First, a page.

Consulting firm Deloitte uses a “top down/bottom up” approach. *16 It provides the programs and tools but knows people have to decide for themselves whether or not they want to participate in the sustainability effort. Every office has Green Champions and green teams, and so far more than 24,000 colleagues have completed a survey to ascertain their level of “green-ness” as part of their “How Green Is Your Footprint” campaign, which shows how they’re doing in comparison to their peers and gives tips for improving. The company also formed the Deloitte Green Council comprised of partners and directors from each of the regions, and charged it with helping to develop and implement ideas and track progress.
In 1990, Herman Miller made the decision to buy tropical wood only from "sustained-yield forest sources," helping to launch the Tropical Forest Foundation. It was a controversial decision that members of its cross-functional environmental steering team had to defend for months to the board of directors, but they ultimately prevailed. Herman Miller was the first company to take this stance. Its competitors soon followed, as did the Business and Institutional Furniture Manufacturers’ Association (BIFMA).
Only the Beginning
It’s heartening to see companies making strides toward true sustainability, but there’s still a very long way to go. In Hot, Flat, and Crowded, Thomas Friedman warns against declaring victory prematurely. He quotes the energy entrepreneur Jack Hidary, who said, “It’s as if we were climbing Mount Everest and we reached camp six, the lowest rung on the mountain climb, and decided to look around, put down our gear, pat our Sherpas on the back, and open a celebratory brandy. But meanwhile, Mount Everest, all 29,000 feet of it, still looms before us.”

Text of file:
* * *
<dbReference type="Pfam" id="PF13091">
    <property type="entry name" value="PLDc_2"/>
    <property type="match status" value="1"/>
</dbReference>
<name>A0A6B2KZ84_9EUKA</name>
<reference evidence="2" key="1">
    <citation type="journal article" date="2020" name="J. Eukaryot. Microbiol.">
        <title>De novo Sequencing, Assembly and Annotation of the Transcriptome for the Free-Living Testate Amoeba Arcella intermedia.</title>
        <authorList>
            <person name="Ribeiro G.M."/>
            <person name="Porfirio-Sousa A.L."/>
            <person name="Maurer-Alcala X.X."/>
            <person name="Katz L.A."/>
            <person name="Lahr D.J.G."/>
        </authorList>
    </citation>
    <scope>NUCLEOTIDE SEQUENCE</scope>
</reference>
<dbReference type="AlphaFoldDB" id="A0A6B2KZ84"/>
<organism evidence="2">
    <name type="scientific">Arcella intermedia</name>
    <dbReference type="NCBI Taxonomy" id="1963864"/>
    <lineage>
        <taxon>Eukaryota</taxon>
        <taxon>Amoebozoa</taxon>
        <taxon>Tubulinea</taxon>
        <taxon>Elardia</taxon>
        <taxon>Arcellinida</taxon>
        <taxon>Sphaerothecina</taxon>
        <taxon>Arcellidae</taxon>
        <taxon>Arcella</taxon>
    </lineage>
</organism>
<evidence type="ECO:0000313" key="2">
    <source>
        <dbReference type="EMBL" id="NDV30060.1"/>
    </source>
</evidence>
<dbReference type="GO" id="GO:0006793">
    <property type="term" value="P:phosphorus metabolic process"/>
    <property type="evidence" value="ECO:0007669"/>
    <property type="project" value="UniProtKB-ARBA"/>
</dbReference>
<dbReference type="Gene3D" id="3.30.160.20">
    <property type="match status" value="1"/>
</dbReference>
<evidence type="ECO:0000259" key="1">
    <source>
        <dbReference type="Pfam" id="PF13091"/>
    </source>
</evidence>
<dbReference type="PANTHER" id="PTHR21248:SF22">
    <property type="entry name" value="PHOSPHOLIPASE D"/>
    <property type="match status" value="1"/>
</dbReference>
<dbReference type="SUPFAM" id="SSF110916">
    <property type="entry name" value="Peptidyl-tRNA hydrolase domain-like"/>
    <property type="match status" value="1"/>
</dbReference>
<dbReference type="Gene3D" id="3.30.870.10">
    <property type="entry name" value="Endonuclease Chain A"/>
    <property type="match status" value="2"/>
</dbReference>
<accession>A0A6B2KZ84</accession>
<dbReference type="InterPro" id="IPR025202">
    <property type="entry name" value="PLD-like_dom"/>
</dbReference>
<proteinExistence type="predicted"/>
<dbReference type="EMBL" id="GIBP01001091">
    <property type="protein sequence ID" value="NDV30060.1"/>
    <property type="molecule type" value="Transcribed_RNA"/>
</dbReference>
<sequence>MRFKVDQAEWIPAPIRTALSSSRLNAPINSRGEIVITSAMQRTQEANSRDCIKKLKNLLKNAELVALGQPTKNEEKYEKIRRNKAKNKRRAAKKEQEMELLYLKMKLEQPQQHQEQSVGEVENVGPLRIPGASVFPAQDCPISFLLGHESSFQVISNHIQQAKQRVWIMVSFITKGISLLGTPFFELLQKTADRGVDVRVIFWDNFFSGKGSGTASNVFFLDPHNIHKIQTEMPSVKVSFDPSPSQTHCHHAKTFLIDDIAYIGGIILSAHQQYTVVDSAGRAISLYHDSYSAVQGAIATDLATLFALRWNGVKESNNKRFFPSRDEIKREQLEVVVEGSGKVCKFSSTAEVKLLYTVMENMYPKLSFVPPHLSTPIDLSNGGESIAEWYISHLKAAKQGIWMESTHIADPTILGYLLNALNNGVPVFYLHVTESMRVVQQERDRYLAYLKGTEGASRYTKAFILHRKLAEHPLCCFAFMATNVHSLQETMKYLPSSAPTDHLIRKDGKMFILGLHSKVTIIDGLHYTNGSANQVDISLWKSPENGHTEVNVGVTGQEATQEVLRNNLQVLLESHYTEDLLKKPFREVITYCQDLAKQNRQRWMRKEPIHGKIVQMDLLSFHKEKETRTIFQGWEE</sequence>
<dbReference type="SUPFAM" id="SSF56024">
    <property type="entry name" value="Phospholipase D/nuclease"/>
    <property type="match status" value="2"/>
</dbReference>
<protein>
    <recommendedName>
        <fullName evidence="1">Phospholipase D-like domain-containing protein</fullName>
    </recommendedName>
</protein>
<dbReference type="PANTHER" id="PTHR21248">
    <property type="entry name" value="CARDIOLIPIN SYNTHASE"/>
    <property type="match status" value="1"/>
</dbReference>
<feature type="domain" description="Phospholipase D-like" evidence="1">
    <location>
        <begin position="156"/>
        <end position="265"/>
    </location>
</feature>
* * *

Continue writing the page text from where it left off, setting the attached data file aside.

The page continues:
Despair over the size and complexity of the problem, however, isn’t helpful. What’s needed is “sober optimism”—an acknowledgement of the scale of the problem alongside an optimism that it’s possible to change course and a willingness to work tirelessly. *17 “Looking at sustainability and saying ‘too hard’ is a luxury we haven’t been able to afford for a while,” says Gabe Wing, Herman Miller’s director of Safety and Sustainability. *18 “We don’t have all the answers, but we do know that you have to commit—truly commit, as in ‘dedicate resources to’--and then put your best minds on it.”
Herman Miller gladly shares what it knows with anyone who asks, including competitors. To find out more, visit hermanmiller.com/environment.
1. GE’s Ecomagination 2010 Annual Report, p. 6.
2. GE’s Ecomagination 2011 Annual Report. http://www.ecomagination.com/ar2011/index.html#!section=Progress (accessed October 1, 2012).
4. Erica Gies, “Corporate Sustainability Driven by the Bottom Line,” Forbes, April 27, 2012, http://www.forbes.com/sites/ericagies/2012/04/27/corporate-sustainability-driven-by-the-bottom-line/ (accessed October 1, 2012).
6. U.S. Department of Health and Human Services, “Health, United States, 2010,” February 2011. (Accessed February 13, 2012).
7. Katzmarzyk, et al., “Sitting Time and Mortality from All Causes, Cardiovascular Disease, and Cancer.”
8. Richard Thaler and Cass Sunstein, Nudge: Improving Decisions about Health, Wealth, and Happiness, Caravan Books 2008.
9. S.G. Hill and K.H.E. Kroemer, The Preferred Declination of the Line of Sight, Human Factors, 28, 127-134, 1986.
10. Robertson et al., “Randomized Control Testing of Training and Workstation Design.”
12. “Design for the Environment,” http://www.hermanmiller.com/about-us/our-values-in-action/environmental-advocacy/design-for-the-environment.html
13. “Buildings and Climate Change: Status, Challenges and Opportunities,” United Nations Environment Programme, 2007, p. v.
14. Jonathon Hiskes, “Google drops red-list materials; vendors listen up,” Sustainable Industries, May 2, 2011, http://sustainableindustries.com/articles/2011/04/google-drops-red-list-building-materials-vendors-listen (accessed June 29, 2012).
15. www.clifbar.com/soul/our_planet, (accessed July 3, 2012).
16. “Corporate Responsibility Inaugural Report,” Deloitte, 2008, p. 16, http://public.deloitte.com/media/0146/ar/cr_responsibility_to_world.htm, (accessed July 3, 2012).
17. Friedman, p. 216.
18. Phone interview, June 13, 2012.